Six professors sit on the Presidential Search Campus Advisory Committee. Only one of them is a faculty member in the humanities. They are joined by three undergraduates — all studying economics or commerce, organizations and entrepreneurship. The two graduate students study cognitive science and medicine. The two staff representatives work in finance and technology.
Sixteen Corporation members comprise the Presidential Selection Committee. Six of them hail from the Wall Street world. Three are lawyers. One is a professor — of psychology. Precisely none work in the humanities.
So despite the fact that 22 percent of the class of 2010 received humanities degrees, students studying humanities are represented by only one of the committees' combined 29 members — a lonely professor of religious studies. Susan Harvey P'14, we're all counting on you.
This utter lack of academic diversity means that for all intents and purposes, the search for President Ruth Simmons' successor is over before it has even begun. There could hardly be a better reflection of the last 10 years of changing institutional priorities than the one-dimensionality of the committees' membership, and one would be hard-pressed to assemble a group less likely to question the underlying educational assumptions of the Simmons era.
These committees exclusively represent the side of Brown that has benefited immensely from the University's singular emphasis on the hard sciences, research and pre-professional education. There is not a member who can attest to the corresponding neglect that the administration never likes to talk about — the deteriorating undergraduate experience in the humanities, the layoffs, the bullying of staff with ever-worsening contract terms.
The presidential search could have been an opportunity to profoundly reassess the uncompromising direction in which Brown has now been heading for over a decade. At the very least, it could have been a chance to take a few years to balance the scales, to pay institutional attention to the departments that need it most and to help them catch up with the achievements made elsewhere on Simmons' watch.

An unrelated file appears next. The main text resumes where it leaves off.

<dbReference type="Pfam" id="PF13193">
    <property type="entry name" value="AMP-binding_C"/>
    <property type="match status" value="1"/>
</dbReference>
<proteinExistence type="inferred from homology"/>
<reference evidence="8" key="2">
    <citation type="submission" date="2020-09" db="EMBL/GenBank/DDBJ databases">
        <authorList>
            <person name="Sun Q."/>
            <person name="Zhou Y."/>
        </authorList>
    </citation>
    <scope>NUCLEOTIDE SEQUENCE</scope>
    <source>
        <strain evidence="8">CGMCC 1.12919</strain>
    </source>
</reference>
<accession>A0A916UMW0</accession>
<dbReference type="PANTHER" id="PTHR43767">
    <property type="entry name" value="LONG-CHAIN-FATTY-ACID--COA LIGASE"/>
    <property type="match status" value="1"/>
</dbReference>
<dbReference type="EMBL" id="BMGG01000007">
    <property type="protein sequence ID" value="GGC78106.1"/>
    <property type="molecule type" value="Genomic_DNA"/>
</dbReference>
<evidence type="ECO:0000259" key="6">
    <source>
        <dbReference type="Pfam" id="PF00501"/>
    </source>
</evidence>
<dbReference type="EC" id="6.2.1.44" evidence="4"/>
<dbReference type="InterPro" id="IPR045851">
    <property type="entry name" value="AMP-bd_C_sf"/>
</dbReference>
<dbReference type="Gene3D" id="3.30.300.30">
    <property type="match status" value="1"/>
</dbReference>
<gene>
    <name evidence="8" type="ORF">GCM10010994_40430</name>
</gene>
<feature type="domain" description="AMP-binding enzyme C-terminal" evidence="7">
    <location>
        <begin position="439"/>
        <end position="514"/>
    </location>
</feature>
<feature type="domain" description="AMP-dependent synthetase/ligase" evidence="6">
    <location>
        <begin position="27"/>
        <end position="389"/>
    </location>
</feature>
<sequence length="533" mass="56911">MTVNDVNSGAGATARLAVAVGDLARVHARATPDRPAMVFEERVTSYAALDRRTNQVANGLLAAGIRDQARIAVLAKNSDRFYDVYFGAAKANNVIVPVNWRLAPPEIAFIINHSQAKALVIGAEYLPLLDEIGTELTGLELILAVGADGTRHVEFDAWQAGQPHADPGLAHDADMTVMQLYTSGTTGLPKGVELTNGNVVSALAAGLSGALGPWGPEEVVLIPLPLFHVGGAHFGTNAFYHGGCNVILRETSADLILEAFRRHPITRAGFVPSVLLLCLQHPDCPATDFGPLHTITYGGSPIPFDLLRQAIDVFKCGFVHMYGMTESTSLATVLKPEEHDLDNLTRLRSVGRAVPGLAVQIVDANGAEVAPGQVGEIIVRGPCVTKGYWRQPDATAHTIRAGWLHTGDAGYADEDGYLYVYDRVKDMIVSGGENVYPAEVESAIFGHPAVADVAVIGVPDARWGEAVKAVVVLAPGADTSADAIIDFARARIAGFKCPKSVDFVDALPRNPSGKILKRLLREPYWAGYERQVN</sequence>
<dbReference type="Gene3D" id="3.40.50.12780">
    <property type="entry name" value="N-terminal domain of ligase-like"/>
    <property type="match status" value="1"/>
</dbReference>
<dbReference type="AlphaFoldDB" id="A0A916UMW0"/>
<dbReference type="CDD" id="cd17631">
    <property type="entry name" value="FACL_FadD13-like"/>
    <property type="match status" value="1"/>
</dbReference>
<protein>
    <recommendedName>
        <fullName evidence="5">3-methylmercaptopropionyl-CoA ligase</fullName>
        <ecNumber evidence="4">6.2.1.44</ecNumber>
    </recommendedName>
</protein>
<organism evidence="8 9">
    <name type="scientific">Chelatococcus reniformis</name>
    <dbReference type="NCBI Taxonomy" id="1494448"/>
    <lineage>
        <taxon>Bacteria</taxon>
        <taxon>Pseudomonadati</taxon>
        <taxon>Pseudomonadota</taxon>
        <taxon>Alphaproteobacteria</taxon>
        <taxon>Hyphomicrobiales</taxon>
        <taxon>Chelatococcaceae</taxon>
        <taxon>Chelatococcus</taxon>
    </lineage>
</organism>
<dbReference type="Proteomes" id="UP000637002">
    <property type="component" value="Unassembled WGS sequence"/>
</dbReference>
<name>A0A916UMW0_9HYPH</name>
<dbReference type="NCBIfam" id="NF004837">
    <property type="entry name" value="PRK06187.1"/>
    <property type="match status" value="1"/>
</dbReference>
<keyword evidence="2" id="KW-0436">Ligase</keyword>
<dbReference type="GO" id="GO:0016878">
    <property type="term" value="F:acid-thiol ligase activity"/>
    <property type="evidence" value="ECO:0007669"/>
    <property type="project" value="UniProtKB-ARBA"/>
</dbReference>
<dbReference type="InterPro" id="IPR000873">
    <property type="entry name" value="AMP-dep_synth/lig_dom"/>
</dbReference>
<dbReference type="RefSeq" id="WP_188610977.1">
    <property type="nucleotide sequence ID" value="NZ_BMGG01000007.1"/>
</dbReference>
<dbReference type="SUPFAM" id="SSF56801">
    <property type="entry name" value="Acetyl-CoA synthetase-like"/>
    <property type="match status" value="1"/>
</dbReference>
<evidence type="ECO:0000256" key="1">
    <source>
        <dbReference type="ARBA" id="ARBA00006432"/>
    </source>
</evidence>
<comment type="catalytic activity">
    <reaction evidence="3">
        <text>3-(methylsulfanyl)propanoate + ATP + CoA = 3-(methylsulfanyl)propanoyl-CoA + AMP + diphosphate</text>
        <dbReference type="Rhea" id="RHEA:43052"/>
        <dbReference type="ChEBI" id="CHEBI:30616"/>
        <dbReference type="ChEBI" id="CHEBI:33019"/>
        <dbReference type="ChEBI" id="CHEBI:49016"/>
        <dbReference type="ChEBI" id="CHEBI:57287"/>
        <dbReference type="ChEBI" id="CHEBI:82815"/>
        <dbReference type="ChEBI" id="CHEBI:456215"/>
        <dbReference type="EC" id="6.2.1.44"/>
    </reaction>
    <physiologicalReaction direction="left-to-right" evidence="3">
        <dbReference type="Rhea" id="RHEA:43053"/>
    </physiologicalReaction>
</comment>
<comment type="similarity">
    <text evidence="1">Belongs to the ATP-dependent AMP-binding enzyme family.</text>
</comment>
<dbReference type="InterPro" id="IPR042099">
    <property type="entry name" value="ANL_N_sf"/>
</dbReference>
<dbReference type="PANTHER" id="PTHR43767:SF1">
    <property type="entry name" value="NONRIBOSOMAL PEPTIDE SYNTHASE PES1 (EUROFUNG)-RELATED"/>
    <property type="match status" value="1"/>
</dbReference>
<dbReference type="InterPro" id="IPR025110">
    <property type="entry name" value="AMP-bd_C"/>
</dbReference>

Instead, these committees were selected to paint a Panglossian Pollyanna portrait of the state of Brown, to choose a president who will herald a change in name only upon taking over from Simmons this summer.
The most elegant part of the arrangement is that it allows the administration and Corporation to enjoy the trappings of democracy without any of the messiness. They maintain the pretense of community participation in major decision-making without ever jeopardizing the predominance of their own vision. Anyone who might offer a compelling substantive alternative, it seems, was simply not offered a seat at the table.
The makeup of the two committees puts the lie to the administration's hollow contention that there remains an equal place for all of us at Brown, that we are all equal constituents in the University community with an equal say in its governance. How can English concentrators look at these committees and feel like their University cares about them? How can a high school senior interested in history see one humanities representative out of 29 members and think that Brown is a good fit?
When it poses no risk to their plans, the administration is happy to pretend that it doesn't play favorites with departments. But when it comes to something as serious as choosing a university president, the truth comes out, and its message to the humanities is laid bare: "You don't make us money. You don't bring us prestige. You don't matter." What else are we to conclude when one solitary professor is tasked with representing the voices of thousands of undergraduates and 200 faculty members?
Brown owes its humanities students and professors an apology, but beyond that it owes them an honest opportunity to express their needs and concerns. It owes them an administration that treats the humanities as an academic priority rather than a distracting afterthought. The presidential selection process was a chance to settle both debts. Instead, they're still outstanding — and much, much bigger.
Simon Liebling '12 is from New Jersey. He can be reached at email@example.com.